Would Romney Smack Down Online Gambling?
Mitt Romney does not appear to be opposed to gambling at first glance; he challenged Rick Perry to a $10,000 bet during the Republican primary debate regarding his stance on health-care while governor of Massachusetts. However, given the fact that he has said he wants to make the Internet “family-friendly,” many industry experts believe he opposes allowing online gambling for cash.
Nevertheless, the possibility of an Internet gambling bill has gained momentum, and an early version of the bill has been drafted by Senate Majority Leader Harry Reid and Arizona Republican Senator Jon Kyl.
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The Justice Department has made several moves that show there is a potential future for online gambling. In late July, the United States Attorney for the Southern District of New York announced a settlement that would allow poker players in the United States to recover millions of dollars in winnings that were frozen after the Department of Justice cracked down on three online poker sites in April 2011. While the DOJ has yet to return the funds, Forbes reported in August that such a settlement indicates that Internet gambling legalization is at hand; the Justice Department could have banned the involved websites from the country, but it did not. Furthermore, last September the Department reinterpreted the application of the 1961 Interstate Wire Act to apply only to sports wagering, slightly changing the legality of gambling across state lines.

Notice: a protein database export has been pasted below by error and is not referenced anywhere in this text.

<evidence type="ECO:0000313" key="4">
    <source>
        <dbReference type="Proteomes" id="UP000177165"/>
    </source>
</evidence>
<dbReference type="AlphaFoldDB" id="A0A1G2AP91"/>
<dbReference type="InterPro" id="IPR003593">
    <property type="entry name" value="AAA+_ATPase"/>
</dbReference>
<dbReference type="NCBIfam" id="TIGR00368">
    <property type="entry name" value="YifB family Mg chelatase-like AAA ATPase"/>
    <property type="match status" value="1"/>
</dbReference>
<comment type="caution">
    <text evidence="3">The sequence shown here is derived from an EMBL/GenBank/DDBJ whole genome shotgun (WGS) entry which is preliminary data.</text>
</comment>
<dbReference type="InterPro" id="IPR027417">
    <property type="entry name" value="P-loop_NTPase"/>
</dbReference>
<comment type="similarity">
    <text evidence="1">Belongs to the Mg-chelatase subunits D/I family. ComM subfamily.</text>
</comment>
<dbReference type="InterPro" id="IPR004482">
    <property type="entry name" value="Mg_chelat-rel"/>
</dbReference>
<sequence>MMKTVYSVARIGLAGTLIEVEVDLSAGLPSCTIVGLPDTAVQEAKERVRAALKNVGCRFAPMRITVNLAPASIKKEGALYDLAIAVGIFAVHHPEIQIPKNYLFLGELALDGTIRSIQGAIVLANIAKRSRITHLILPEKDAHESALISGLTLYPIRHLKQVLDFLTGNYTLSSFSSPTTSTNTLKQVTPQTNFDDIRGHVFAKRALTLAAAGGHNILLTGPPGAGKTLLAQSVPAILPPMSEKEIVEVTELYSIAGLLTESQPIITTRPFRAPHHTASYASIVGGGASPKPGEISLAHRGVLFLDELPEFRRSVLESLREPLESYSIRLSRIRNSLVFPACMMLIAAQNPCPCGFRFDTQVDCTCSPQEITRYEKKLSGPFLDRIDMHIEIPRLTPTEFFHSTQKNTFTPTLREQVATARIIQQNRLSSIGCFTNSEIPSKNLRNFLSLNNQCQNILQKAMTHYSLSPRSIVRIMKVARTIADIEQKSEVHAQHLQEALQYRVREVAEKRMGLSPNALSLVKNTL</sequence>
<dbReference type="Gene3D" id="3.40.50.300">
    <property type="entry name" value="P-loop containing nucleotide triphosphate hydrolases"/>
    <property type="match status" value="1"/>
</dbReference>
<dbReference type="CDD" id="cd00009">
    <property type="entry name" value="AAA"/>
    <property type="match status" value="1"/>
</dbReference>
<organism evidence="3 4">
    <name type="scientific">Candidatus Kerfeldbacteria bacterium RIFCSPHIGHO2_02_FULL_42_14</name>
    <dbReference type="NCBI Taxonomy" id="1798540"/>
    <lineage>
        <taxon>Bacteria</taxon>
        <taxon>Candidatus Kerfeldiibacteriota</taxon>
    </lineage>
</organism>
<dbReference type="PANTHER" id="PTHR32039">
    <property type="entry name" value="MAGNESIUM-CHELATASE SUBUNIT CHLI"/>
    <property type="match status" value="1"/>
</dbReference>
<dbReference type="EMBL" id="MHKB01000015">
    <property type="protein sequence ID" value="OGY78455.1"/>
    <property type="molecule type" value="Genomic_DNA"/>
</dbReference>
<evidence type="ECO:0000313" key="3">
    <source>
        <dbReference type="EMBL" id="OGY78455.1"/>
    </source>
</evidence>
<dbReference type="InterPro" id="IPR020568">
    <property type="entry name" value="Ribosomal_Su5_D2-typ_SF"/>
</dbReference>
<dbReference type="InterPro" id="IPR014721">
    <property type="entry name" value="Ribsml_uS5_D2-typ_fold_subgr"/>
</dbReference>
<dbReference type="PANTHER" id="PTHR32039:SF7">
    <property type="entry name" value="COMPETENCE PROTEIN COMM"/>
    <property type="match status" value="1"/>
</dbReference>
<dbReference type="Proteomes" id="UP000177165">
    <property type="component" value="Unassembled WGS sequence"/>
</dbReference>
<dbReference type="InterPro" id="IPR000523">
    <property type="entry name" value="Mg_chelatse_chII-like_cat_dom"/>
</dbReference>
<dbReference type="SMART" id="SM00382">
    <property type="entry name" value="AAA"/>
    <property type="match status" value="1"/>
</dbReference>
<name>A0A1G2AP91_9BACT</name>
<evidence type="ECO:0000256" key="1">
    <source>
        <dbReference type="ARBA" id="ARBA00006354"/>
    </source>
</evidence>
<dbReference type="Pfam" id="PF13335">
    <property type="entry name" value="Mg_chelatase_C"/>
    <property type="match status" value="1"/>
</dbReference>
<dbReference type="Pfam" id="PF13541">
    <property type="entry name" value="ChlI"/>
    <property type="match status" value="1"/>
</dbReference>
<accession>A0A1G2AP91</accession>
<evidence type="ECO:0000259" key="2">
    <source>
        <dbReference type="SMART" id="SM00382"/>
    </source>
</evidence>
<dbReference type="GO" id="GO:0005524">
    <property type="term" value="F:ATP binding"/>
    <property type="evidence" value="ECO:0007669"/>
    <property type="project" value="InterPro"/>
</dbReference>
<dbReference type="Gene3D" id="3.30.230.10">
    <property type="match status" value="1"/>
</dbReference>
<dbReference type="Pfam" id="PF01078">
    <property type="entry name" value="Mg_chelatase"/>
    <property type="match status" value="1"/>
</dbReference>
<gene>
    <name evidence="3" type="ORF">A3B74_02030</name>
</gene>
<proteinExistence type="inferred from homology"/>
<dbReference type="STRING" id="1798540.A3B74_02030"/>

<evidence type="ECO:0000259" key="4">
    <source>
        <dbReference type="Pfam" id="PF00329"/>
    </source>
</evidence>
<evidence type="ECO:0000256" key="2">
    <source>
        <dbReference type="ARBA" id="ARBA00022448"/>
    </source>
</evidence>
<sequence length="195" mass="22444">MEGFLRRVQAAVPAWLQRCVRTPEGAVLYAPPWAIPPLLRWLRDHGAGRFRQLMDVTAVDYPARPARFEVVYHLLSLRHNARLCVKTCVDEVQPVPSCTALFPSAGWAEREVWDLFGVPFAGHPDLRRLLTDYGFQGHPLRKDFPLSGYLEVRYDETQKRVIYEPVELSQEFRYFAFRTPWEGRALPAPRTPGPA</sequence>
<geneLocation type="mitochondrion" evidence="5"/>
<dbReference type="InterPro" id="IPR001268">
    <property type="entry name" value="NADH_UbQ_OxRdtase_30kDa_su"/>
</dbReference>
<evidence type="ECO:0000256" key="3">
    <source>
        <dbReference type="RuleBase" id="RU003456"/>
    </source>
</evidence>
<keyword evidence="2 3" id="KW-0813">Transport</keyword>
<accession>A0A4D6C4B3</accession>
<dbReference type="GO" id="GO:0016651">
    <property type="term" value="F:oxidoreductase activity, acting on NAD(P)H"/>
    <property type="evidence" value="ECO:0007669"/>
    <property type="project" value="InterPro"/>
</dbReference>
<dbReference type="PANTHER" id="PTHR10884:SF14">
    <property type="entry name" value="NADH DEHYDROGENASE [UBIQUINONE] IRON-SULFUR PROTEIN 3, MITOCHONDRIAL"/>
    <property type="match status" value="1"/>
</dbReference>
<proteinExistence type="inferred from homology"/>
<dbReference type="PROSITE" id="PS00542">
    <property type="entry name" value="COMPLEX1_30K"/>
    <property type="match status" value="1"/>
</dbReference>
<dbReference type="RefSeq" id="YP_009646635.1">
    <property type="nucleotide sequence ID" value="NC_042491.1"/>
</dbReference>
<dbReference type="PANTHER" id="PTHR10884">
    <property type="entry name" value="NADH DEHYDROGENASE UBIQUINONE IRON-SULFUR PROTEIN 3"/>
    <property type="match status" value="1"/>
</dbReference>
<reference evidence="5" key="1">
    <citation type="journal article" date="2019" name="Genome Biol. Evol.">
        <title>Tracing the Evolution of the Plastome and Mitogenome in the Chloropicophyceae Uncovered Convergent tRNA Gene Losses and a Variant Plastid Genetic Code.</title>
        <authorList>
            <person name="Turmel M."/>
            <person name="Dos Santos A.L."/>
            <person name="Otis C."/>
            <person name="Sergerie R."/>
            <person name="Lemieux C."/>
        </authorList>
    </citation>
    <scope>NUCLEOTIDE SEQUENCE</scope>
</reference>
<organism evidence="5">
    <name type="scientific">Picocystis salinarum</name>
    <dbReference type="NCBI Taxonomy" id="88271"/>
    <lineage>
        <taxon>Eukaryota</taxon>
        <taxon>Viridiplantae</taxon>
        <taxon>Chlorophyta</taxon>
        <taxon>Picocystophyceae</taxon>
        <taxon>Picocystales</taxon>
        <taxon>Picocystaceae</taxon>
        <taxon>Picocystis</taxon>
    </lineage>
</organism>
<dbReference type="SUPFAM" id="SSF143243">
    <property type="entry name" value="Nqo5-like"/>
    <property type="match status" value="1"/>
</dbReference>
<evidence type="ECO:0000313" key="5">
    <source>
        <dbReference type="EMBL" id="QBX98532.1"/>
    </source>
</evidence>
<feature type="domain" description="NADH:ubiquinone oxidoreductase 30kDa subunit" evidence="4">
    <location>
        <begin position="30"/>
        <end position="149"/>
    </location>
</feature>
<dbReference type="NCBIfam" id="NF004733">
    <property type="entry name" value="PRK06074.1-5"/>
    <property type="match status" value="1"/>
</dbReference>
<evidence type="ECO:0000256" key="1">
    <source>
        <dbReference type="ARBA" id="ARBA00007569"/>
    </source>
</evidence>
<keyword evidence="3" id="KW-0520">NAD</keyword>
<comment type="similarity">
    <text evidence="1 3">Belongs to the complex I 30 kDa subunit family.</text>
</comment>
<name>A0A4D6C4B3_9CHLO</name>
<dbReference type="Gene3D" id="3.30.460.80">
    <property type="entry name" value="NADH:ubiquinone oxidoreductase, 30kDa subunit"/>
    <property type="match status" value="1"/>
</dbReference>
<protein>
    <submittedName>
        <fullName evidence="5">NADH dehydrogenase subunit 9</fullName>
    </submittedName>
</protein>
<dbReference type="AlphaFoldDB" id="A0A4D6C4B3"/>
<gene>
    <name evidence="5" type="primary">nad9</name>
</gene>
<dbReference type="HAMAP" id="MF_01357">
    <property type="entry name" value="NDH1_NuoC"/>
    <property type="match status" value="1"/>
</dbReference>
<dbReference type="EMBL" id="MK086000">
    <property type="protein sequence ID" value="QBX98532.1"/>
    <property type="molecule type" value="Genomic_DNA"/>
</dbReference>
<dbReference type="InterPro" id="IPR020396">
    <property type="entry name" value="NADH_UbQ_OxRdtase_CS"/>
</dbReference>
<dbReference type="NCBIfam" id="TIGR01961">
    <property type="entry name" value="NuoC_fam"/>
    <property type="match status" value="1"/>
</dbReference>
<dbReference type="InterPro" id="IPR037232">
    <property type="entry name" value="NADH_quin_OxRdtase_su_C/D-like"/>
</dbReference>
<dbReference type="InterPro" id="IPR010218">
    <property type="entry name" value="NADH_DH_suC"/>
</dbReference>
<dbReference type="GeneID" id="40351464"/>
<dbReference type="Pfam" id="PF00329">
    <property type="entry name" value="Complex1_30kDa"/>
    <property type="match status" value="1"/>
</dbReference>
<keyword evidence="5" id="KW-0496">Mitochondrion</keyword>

While yet to be finalized and formally introduced, Reid, Kyl, and Nevada Republican Senator Dean Heller have begun drafting a bill that would legalize poker over the Internet. However problems with the bill are abundant, and Heller now believes the bill should pass the House of Representatives before going before the Senate.
Bloomberg reported that executives of both the MGM Resorts (NYSE:MGM) and the Las Vegas Sands (NYSE:LVS) agreed earlier in the month that “Internet gambling is inevitable and that U.S. companies and customers are vulnerable to overseas Internet poker operations.” However, while at a panel discussion at the Global Gaming Expo, Las Vegas Sands CEO Michael Levon said company magnate Sheldon Adelson, a Romney donor, had doubts as to the profitability of online gaming. In contrast, MCM chief executive Jim Murren said that the federal government should adopt regulations to protect consumers.
But as the Las Vegas Review-Journal reported in a recent article, “A legalized market for Internet poker in which most states would be expected to participate would mean millions of dollars in business for casinos that are positioning themselves for what they see as the next big thing.”
In contrast, the American Gaming Association has kept its position on the $36 billion-a-year casino industry simple. “The entire gaming industry is anxious to see more clarity on the legality of online gambling,” said AGA Chief Executive Officer Frank Fahrenkopf in a statement made in October.
With opinions regarding the potential online poker bill so divided and the election mere weeks away, lobbyist, regulators, and members of Congress, and those in the industry have begun to wonder how a Romney victory would affect the future of the bill and Internet gambling.